Deadpool Review (PS3)
Deadpool the character made his first appearance back in 1991 and has since been spotted all over the place, bringing his crazy personality with him. He has also appeared in a slew of different video games but never as the main character, until now. Developed by High Moon Studios, who did the successful Transformers games, Deadpool the video game brings to light the crazy and off-the-wall style of the character, while also giving gamers a competent action game. The developer succeeds in at least one of these categories, but to find out you will have to read the f**king review, man!
Deadpool the character, also known as Wade Wilson, is one that rarely takes anything serious unless it’s a hot girl with big boobs. Naturally, the game featuring him is much the same way, offering plenty of raunchy jokes and jabs at the game’s development. In the story, Mr. Sinister is trying to destroy the world and Deadpool is the only one who can stop him— if he even cares to. With the help of a time-traveling Cable who talks way too much and the X-Men who try and cramp his style, Deadpool must defeat all the lame D-list villains on his way to finally killing off Sinister.
It is really great to see the game fitting so well around the character. There are times during levels where the game goes 8-bit due to the fact that Deadpool the “game” has gone over-budget. A quick call to the game’s director sets things straight, as Deadpool doesn’t believe in things like a budget. There really isn’t anything that the game doesn’t poke fun at, and that is what makes it really fun to play. Whether you are scratching your crotch with a pistol or getting googly eyes over Rogue’s boobies, there is never a dull moment.
There are a total of eight levels in the game, with each one consisting of plenty of clones to kill and a mini-boss battle at the end of each against the D-list villains. Deadpool can attack people up close with his melee weapons or from a range with guns. There are four different types of melee weapons and guns to use in the game—all of which can be unlocked and upgraded with money that you pick up throughout each level and from killing enemies. There are also items like stun grenades and bear traps, though DP will be quick to mention that there are no bears in the game. Basically, each level boils down to killing a bunch of enemies and moving on. While there are some deviations from this during your playthrough—like the ability to stealth kill and small amounts of platforming—it is mostly a hack ‘n’ slash game.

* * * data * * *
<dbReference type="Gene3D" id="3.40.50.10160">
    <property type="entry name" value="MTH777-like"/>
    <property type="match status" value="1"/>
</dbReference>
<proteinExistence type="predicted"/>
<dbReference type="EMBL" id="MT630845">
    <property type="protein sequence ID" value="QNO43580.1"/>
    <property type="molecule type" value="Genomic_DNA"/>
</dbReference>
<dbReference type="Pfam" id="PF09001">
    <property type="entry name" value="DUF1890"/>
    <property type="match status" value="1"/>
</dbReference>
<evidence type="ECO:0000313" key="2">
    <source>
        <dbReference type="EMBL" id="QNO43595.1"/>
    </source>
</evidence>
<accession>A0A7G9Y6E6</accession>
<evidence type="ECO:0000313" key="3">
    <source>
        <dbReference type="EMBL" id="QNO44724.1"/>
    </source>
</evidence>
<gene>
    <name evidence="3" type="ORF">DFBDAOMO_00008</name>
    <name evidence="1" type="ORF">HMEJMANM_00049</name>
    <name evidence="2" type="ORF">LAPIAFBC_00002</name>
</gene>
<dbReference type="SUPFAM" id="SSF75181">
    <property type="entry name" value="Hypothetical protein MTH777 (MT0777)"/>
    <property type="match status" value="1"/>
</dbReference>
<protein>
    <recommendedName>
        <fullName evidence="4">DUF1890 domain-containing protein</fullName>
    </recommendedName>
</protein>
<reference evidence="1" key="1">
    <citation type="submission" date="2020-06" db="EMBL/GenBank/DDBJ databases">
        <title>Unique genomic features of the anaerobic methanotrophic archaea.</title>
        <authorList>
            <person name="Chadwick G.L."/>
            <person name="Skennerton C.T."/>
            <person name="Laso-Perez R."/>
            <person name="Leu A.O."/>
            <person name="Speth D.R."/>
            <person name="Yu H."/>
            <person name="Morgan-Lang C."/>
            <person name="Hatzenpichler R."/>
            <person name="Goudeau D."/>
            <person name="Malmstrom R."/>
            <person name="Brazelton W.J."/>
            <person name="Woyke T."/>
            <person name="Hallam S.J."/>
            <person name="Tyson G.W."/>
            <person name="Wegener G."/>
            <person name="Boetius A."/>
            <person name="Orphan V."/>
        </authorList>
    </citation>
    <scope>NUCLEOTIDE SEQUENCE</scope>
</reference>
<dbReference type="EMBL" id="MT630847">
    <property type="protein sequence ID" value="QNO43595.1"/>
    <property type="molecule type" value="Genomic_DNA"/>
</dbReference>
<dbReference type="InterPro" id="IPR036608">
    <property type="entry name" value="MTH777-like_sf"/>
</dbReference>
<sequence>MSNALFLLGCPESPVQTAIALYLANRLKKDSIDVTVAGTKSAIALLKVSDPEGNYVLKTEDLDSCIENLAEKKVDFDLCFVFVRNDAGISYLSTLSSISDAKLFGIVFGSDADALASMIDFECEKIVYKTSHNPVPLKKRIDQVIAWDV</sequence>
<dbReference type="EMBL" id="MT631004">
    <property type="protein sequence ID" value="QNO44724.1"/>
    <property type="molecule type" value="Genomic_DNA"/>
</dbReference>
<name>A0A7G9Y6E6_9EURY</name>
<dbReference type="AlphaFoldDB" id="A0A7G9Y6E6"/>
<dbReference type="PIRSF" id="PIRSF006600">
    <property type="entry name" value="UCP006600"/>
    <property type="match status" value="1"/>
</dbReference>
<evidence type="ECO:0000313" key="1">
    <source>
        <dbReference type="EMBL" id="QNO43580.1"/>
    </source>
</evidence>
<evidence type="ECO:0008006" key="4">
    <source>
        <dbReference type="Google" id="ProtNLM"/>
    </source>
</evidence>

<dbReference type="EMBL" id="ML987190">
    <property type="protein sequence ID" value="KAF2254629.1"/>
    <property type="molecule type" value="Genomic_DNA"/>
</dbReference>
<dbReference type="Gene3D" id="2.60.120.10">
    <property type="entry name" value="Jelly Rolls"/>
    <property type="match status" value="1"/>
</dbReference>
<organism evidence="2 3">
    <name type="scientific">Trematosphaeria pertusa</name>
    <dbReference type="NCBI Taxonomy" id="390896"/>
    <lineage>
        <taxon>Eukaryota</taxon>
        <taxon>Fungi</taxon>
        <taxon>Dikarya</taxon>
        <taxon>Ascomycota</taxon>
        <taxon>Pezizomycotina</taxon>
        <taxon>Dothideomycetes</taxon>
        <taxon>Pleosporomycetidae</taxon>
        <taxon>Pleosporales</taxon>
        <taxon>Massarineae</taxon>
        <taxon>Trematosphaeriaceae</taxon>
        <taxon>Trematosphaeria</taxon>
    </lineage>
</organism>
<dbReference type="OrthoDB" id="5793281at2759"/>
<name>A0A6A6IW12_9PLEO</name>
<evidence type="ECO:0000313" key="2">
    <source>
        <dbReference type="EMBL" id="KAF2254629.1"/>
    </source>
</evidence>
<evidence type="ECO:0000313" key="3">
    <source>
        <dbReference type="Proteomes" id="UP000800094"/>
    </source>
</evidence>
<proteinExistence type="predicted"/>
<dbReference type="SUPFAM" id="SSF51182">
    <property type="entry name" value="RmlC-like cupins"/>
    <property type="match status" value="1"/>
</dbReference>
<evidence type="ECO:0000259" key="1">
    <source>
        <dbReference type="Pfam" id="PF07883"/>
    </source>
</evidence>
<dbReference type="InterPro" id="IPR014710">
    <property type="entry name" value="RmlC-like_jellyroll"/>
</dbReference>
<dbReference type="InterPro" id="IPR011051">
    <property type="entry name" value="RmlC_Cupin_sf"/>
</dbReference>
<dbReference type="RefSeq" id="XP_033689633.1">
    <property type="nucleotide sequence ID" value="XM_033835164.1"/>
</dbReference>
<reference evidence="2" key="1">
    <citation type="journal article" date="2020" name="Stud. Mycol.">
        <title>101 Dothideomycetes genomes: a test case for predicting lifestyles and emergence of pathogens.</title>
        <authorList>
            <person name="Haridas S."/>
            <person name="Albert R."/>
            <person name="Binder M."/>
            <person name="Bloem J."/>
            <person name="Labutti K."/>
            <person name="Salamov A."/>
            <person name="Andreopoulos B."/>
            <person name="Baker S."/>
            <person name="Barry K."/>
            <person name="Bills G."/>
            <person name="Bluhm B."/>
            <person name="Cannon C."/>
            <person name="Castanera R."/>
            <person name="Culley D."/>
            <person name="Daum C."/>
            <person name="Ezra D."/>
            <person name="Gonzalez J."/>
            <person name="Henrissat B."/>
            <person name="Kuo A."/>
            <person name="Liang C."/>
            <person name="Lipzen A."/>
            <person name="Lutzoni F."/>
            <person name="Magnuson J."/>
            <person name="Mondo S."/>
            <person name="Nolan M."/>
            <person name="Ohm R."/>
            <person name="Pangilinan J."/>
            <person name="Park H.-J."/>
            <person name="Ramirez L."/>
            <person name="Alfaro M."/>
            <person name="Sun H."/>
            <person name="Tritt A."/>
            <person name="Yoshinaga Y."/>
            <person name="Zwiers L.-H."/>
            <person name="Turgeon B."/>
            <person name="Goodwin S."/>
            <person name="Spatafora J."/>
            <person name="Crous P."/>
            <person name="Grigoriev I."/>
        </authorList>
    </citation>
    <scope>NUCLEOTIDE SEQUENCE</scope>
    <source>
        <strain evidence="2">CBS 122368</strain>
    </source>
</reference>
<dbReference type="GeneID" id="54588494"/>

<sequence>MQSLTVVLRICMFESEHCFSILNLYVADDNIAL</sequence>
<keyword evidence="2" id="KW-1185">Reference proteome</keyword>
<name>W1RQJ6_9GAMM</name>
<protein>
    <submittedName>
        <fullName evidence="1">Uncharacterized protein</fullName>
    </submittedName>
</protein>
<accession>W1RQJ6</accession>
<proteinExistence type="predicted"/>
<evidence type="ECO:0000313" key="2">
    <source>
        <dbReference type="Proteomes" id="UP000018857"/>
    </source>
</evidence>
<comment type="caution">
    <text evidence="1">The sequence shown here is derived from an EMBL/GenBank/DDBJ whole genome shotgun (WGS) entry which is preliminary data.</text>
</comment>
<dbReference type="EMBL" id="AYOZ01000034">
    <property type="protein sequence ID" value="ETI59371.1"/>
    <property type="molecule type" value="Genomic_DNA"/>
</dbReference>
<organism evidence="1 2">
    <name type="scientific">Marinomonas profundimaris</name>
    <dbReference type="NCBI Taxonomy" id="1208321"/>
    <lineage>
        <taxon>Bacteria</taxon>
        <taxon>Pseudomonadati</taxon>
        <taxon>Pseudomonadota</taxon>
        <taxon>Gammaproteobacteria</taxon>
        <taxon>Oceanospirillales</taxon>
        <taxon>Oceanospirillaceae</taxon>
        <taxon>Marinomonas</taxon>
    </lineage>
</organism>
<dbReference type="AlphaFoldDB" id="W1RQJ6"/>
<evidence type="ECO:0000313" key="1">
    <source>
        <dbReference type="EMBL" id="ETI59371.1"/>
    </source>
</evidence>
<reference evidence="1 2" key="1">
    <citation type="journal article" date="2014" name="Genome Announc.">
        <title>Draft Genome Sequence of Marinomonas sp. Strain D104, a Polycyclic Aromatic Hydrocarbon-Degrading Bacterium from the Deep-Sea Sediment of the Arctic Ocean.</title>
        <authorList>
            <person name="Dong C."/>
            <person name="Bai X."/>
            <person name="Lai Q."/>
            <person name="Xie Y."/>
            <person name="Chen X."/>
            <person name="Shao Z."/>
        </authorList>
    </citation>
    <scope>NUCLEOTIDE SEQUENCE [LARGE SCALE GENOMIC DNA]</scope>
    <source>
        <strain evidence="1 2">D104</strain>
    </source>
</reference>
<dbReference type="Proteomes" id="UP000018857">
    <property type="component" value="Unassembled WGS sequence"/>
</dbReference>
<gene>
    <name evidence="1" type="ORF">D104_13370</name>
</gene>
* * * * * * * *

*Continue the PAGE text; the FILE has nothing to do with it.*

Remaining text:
The combat works well enough and can be a lot of fun, but there are some weird spikes in difficulty that can be a tad frustrating as you will breeze through two levels only to be swamped on the next one. It is key to level up your stats as much as you can, but this can be annoying, as around time you start to really get everything leveled up, you will have beaten the game. In fact, I believe my playthrough was over in less than six hours of game time (it felt even faster), so if you are looking for a lengthy experience, you will be disappointed. The game also offers on absolutely zero replay value.
On the side of presentation, the game is a bit of a mixed bag. Audio is really top notch, with Nolan North of Uncharted fame taking the reigns of Deadpool‘s voice-acting duties. The rest of the characters are voiced extremely well, too, and the music brings it all together nicely. The visuals are where things really start to degrade. The characters themselves don’t look overly bad, and cutscenes are solid, but the world itself is kind of boring and at some parts downright ugly. The camera is also a pain in the ass, to where I encountered moments that I couldn’t even see my character on the screen.
Deadpool is a game that never takes itself serious for one second, and that is a good thing on the humor front; I have never laughed that much in a video game. However, the gameplay and combat is mediocre, and the game is over far too quickly. The graphical hiccups are also a bit of a letdown, but are saved by the great voice work that the game offers. This is really a middle of the road title that offers some real positives and negatives. Perhaps one of the biggest negatives for me is the $50 retail price tag, which seems a bit high for such a short experience that offers very little replay value besides trophy hunting. Deadpool is a weekend rental for sure, or pick it up on sale; just don’t rush to buy it at full price.